We are delighted to announce that our first exhibition of 2024 will be presented in association with Wik & Kugu Arts Centre, Aurukun.


We will share more on this exciting exhibition soon and will continue – in 2024 and beyond – to highlight the work of living community artists and their practice via our primary market presence in New York and in Melbourne – to help to nurture careers and sustain the longevity of a robust market.


It was a privilege to present the work of Emily Kam Kngwarray to a global Art Fair audience for the first time at Frieze Masters 2023 – and to be the first Australian gallery to participate in this prestigious Fair.


Emily’s work was embraced and celebrated by collectors from all over the world, and we were thrilled to sell eight of her works for just over USD $2.7 million.


This change in sentiment, combined with the renewed and welcome confidence generated at auction, is what’s helping drive this market.


Muna - Everything


Above: EMILY KAM KNGWARRAY | Muna – Everything 1991 | Sold to an undisclosed Institution in the United States by D’Lan Contemporary

We are committed to generating positive change and encouraging others to do so, so that – collectively – we can all move away from the antiquated ‘old guard’ and create a more inclusive industry, ready to evolve and progress both here and abroad.


Our Top Ten Works sold this past calendar year is not a list of works that merely ‘look fabulous above the sofa’. Sales are progressing strongly at an institutional level because there is a genuine interest – and therefore need for institutions to fill a void – in this previously overlooked but critically important segment of the contemporary art market.


Emily is at the forefront of that international market oversight. This is one of the reasons I am determined to reposition this market internationally.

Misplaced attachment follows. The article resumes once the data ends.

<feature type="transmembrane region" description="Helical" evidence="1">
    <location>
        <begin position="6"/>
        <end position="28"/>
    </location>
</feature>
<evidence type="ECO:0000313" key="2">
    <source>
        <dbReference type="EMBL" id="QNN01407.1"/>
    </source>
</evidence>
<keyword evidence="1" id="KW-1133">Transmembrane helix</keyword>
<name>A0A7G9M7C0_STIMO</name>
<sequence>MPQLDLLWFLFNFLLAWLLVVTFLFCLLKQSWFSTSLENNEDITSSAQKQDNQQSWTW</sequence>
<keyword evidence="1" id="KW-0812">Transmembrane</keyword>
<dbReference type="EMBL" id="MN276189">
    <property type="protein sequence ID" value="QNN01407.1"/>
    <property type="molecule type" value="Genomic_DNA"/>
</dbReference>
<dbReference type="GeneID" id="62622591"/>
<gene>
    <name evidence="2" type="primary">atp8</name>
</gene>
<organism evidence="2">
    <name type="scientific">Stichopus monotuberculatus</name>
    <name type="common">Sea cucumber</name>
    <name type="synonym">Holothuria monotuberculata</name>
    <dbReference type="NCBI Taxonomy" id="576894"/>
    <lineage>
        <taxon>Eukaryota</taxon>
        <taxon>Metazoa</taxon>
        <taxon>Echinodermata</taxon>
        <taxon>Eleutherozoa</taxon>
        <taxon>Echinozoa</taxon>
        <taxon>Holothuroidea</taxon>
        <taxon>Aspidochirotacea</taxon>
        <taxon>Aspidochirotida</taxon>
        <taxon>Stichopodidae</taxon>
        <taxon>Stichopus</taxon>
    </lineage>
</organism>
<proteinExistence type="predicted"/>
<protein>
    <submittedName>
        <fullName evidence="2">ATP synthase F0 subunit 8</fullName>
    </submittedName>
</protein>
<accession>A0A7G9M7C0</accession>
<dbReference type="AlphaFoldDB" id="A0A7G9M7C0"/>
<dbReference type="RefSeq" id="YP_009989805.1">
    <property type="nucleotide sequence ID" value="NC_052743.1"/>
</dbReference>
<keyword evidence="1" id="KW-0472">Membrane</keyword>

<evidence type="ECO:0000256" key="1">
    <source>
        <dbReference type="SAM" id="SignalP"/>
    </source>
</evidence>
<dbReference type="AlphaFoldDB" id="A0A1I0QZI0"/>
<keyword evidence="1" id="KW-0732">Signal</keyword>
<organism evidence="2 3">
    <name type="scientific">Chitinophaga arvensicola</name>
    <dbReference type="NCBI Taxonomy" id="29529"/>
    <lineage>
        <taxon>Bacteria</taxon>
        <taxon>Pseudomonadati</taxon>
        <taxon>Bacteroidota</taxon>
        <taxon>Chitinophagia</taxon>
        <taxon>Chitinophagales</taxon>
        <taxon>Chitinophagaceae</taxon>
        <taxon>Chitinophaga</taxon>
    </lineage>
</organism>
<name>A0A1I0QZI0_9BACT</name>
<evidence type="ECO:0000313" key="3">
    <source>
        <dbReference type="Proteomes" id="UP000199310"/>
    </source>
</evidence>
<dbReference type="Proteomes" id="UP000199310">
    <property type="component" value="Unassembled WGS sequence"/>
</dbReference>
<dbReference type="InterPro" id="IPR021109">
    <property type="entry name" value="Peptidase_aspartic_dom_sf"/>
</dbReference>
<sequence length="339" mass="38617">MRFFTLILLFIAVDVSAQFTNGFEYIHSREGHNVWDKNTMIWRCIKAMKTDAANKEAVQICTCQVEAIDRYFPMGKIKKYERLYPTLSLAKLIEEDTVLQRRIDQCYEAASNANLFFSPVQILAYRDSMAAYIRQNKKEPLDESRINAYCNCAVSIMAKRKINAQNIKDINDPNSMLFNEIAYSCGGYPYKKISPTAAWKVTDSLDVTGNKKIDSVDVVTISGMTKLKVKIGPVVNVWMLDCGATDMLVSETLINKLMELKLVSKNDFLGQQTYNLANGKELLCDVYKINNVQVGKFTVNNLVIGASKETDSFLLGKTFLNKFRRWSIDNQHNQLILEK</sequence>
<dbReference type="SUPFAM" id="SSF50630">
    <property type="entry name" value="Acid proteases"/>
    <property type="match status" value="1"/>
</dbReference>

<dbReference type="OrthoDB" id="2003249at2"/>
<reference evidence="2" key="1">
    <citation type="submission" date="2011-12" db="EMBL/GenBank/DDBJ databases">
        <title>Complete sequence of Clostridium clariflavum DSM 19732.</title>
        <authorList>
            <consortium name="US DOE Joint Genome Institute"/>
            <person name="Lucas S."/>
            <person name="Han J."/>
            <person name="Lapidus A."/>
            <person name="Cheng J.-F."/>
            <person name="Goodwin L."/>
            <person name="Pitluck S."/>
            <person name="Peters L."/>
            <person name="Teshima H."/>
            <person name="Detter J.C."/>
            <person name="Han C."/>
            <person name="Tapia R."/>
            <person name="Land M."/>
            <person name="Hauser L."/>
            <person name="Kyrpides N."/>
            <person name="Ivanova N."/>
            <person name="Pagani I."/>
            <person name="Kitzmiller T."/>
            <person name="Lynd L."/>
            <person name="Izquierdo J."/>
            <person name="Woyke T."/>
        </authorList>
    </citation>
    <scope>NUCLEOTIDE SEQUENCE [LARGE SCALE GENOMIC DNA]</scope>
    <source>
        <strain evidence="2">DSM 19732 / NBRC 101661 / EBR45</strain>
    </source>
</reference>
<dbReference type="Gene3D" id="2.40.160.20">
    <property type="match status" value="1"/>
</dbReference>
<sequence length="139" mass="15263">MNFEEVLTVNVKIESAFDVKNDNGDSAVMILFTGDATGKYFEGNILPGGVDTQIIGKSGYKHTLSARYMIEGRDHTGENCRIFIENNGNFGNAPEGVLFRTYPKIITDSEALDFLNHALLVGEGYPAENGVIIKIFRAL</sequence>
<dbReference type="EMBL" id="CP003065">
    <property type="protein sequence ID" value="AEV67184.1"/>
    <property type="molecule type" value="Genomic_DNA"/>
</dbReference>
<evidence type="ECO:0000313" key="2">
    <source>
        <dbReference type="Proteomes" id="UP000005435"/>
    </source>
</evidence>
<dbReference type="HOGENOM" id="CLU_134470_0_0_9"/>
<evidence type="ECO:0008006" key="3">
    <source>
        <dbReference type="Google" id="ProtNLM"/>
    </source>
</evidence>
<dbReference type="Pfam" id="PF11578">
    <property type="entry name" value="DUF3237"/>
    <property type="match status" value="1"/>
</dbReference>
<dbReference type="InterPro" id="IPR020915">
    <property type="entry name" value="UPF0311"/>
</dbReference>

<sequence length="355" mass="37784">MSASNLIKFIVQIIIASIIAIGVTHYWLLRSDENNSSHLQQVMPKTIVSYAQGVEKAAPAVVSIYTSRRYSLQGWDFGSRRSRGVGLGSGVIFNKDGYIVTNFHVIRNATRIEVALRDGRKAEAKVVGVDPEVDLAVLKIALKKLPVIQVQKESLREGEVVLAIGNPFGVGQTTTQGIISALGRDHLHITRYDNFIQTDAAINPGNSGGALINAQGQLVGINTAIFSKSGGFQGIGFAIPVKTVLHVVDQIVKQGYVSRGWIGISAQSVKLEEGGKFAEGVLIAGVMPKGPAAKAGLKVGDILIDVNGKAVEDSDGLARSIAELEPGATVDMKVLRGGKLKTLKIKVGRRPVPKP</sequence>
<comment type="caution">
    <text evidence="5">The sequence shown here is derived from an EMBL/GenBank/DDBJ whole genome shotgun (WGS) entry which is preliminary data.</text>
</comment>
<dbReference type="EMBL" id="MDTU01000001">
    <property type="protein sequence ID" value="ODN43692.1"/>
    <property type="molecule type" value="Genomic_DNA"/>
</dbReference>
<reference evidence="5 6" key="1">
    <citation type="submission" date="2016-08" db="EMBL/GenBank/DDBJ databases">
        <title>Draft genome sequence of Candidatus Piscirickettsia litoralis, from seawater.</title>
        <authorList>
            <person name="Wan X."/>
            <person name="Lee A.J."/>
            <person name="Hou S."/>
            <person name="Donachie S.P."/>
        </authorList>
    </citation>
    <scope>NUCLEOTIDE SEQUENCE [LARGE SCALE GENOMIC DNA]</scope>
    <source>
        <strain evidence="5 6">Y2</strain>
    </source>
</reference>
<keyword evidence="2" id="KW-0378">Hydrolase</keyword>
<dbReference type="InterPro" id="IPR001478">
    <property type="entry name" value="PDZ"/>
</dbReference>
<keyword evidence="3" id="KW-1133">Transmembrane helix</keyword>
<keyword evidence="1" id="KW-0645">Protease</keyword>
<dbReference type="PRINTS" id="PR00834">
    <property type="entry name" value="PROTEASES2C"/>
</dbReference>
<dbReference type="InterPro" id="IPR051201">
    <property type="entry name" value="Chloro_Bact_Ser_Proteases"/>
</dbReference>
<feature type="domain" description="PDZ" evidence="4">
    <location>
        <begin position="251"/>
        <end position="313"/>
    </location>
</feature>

Over the past year, D’Lan Contemporary Melbourne recorded sales figures of AUD$17,583,217 in Australia and USD$3,437,007 in New York – what’s incredible is that the US sales have been achieved only since May 2023.


This has provided us with the confidence to employ a full-time Gallery Manager in New York – who we will introduce later this month – to work alongside Lauren Hawker, who manages Special Events & Client Relations.


And, although we were met with significant industry obstruction when we first announced the Voluntary Resale Royalty initiative and the giving back of 30% of our net profits to community, we believe in the reciprocal power of good-will.


I stand steadfast in the belief that our continued success is driven by and is testament to that.


Further, I am pleased to report that through our profit-sharing and voluntary initiatives – combined with the legislated Copyright and Resale Royalty schemes – we have shared AUD $332,143 with community in this past financial year alone.


Profit Sharing + Charitable Contributions FY 2023:

Copyright Fees: $34,368.18

Donations: $13,100.00

Community Contributions: $130,492.97

Resale Royalty Fees (voluntary and mandatory combined): $154,182.15 


These newly reported results and our newly increased profitability, combined with our contributions to this industry – and more importantly, our contributions back to community – will continue to sustainably grow.


In an industry worth a reported AUD$250 million and growing, just imagine what could be achieved if this profit-sharing methodology became industry standard. 


And the way I see it, this is not generated by us, but from the practice of Indigenous artists and their communities. If we think about those conditions – and anyone who has worked in those communities will attest that they are the toughest of conditions – and the hardships that the Indigenous people of Australia have had to face against a world that has never listened… our hurdles cannot even compare.


So, this report – and our industry – is not, and should not just be about the market or the money. Nor is it merely about possession. This is about taking direct action by fostering true shared cultural values to generate community respect – by circling back from one culture to another, and in turn, creating a two-way street.


Thank you to Emily, and all of the artists of this great movement, for helping teach me that.


I, and the entire team at D’Lan Contemporary, thank you – our clients, colleagues, and friends – for your ongoing support in 2023 and as we look forward now to 2024, we wish you a healthy and prosperous year ahead, and invite you to stay tuned…